• GPHYSICS
    • G02OPTICS
    • G02BOPTICAL ELEMENTS, SYSTEMS, OR APPARATUS
    • G02B6/00Light guides
    • G02B6/24Coupling light guides
    • G02B6/26Optical coupling means
    • G02B6/27Optical coupling means with polarisation selective and adjusting means
    • G02B6/2753Optical coupling means with polarisation selective and adjusting means characterised by their function or use, i.e. of the complete device
    • G02B6/2773Polarisation splitting or combining

Abstract

Optical multiplexers and demultiplexers are provided. In one implementation an apparatus is provided. The apparatus includes a first laser diode pair, a second laser diode pair, a polarization rotator coupled between the first and the second laser diode pairs, and an output port. The first and second laser diode pairs include a first laser diode, a polarization beam splitter, a first quarter waveplate, a filter; a second quarter waveplate, and a second laser diode. The first and second laser diode pairs are coupled to the polarization rotator at the polarization beam splitter of each laser diode pair. In one implementation the apparatus is operable to multiplex distinct light signals emitted from the first and second laser diodes. In another implementation, an apparatus is provided that is operable to demultiplex an input light beam having a plurality of distinct channels.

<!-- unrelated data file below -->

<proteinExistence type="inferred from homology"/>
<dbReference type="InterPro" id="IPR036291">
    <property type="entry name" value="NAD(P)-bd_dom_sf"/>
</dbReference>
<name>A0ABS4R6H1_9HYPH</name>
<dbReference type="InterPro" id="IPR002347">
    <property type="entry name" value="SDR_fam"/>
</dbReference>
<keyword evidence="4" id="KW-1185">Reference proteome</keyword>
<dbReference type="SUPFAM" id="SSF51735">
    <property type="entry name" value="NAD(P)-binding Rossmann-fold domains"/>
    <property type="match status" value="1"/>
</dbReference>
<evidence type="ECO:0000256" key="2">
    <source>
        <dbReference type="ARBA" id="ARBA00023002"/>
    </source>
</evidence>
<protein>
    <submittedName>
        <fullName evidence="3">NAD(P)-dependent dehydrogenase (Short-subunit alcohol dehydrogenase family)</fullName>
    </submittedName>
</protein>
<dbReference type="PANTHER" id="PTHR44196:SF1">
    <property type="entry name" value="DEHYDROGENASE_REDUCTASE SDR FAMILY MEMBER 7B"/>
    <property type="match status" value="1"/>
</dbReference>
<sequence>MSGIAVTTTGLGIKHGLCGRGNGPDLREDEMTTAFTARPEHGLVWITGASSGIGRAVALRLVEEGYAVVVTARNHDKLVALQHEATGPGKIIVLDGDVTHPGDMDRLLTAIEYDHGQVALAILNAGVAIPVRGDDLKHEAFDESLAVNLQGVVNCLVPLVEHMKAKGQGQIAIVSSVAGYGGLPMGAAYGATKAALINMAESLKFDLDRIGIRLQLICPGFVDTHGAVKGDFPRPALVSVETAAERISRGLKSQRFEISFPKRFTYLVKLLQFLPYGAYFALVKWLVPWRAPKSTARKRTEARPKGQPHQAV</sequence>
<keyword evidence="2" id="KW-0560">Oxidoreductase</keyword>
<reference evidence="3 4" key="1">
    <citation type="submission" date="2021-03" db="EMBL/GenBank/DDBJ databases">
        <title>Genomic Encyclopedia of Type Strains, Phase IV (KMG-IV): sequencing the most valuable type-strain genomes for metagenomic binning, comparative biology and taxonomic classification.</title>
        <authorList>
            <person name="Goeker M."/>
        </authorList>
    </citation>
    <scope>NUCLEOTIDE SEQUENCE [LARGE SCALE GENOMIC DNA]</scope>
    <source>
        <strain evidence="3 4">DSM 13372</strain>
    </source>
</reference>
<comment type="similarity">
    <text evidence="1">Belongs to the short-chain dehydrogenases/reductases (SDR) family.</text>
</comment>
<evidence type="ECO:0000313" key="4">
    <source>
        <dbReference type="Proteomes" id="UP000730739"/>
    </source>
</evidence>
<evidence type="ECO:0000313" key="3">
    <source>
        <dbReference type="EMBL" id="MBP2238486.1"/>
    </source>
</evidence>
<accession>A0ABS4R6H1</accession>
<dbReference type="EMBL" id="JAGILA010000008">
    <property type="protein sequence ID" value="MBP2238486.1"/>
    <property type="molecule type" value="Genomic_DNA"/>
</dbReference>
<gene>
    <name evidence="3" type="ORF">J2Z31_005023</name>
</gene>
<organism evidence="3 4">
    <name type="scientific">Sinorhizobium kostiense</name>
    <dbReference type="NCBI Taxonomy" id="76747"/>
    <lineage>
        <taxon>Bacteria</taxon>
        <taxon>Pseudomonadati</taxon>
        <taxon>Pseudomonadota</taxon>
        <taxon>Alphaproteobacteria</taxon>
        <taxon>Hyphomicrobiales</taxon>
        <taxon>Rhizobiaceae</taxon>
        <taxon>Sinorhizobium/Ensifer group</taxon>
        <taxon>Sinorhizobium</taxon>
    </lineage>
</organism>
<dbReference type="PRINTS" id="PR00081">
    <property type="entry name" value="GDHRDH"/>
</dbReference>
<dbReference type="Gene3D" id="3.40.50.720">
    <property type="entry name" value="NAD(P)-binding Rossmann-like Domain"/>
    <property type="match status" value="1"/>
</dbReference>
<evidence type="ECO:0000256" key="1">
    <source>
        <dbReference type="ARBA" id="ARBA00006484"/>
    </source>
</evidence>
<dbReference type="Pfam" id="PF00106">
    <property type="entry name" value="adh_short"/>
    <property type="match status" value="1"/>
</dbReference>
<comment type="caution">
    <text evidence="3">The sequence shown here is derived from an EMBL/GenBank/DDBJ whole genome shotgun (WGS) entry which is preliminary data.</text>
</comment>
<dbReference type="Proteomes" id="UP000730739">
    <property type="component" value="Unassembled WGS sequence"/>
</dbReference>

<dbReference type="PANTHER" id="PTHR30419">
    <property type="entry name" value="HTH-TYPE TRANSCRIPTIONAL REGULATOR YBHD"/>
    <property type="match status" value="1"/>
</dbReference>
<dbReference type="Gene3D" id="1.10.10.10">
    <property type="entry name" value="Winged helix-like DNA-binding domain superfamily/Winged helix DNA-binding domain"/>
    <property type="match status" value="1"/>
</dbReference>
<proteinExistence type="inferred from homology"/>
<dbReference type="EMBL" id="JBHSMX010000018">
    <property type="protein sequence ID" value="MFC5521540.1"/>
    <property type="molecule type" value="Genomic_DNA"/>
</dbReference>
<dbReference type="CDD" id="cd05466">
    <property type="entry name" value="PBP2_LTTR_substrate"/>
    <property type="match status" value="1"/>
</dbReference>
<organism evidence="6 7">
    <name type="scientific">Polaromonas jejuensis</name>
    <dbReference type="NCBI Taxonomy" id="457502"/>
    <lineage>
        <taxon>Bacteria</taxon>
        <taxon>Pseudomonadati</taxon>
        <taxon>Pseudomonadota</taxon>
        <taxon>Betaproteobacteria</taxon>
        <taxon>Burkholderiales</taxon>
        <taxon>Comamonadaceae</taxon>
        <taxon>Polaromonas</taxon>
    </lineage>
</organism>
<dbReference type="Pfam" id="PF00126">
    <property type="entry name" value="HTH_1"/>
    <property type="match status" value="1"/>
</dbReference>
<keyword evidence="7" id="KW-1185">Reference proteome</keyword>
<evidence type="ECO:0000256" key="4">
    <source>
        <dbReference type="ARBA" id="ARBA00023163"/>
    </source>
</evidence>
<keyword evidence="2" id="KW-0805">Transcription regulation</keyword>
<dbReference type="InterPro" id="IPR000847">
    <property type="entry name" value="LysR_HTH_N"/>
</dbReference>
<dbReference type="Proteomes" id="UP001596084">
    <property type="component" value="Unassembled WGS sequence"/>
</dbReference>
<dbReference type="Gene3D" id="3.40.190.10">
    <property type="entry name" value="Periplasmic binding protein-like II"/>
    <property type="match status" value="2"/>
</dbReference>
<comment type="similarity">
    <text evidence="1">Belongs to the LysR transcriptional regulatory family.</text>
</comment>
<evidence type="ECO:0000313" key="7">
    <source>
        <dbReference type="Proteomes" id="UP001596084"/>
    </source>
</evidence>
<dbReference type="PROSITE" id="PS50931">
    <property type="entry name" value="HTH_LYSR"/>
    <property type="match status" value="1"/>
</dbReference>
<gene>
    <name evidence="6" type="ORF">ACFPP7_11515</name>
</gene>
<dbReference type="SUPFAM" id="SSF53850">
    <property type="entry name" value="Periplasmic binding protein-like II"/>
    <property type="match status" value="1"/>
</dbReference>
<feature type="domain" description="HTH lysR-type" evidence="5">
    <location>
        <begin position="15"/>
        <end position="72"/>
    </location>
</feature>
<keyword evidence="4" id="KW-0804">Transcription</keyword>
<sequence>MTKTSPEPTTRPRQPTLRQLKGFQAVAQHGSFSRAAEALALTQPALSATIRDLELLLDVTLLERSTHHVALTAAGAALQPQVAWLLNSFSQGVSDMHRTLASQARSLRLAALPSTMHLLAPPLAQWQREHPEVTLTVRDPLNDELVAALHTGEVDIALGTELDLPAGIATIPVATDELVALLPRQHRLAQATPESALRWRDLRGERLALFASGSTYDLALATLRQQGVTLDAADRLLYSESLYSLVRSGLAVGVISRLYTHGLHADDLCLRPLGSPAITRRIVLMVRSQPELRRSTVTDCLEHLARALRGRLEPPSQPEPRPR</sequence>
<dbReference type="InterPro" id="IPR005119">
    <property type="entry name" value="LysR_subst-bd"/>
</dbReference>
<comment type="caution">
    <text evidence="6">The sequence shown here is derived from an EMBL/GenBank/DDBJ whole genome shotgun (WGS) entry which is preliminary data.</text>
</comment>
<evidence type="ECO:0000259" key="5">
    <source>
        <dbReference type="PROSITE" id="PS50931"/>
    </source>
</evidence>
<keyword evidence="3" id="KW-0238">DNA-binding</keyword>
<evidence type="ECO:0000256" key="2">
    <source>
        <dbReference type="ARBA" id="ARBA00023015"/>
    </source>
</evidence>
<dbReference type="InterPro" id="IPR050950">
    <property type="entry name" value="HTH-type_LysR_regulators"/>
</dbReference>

Description

    CROSS-REFERENCE TO RELATED APPLICATIONS
  • This application claims priority to U.S. Provisional Application Ser. No. 60/542,323, filed on Feb. 5, 2004.
  • BACKGROUND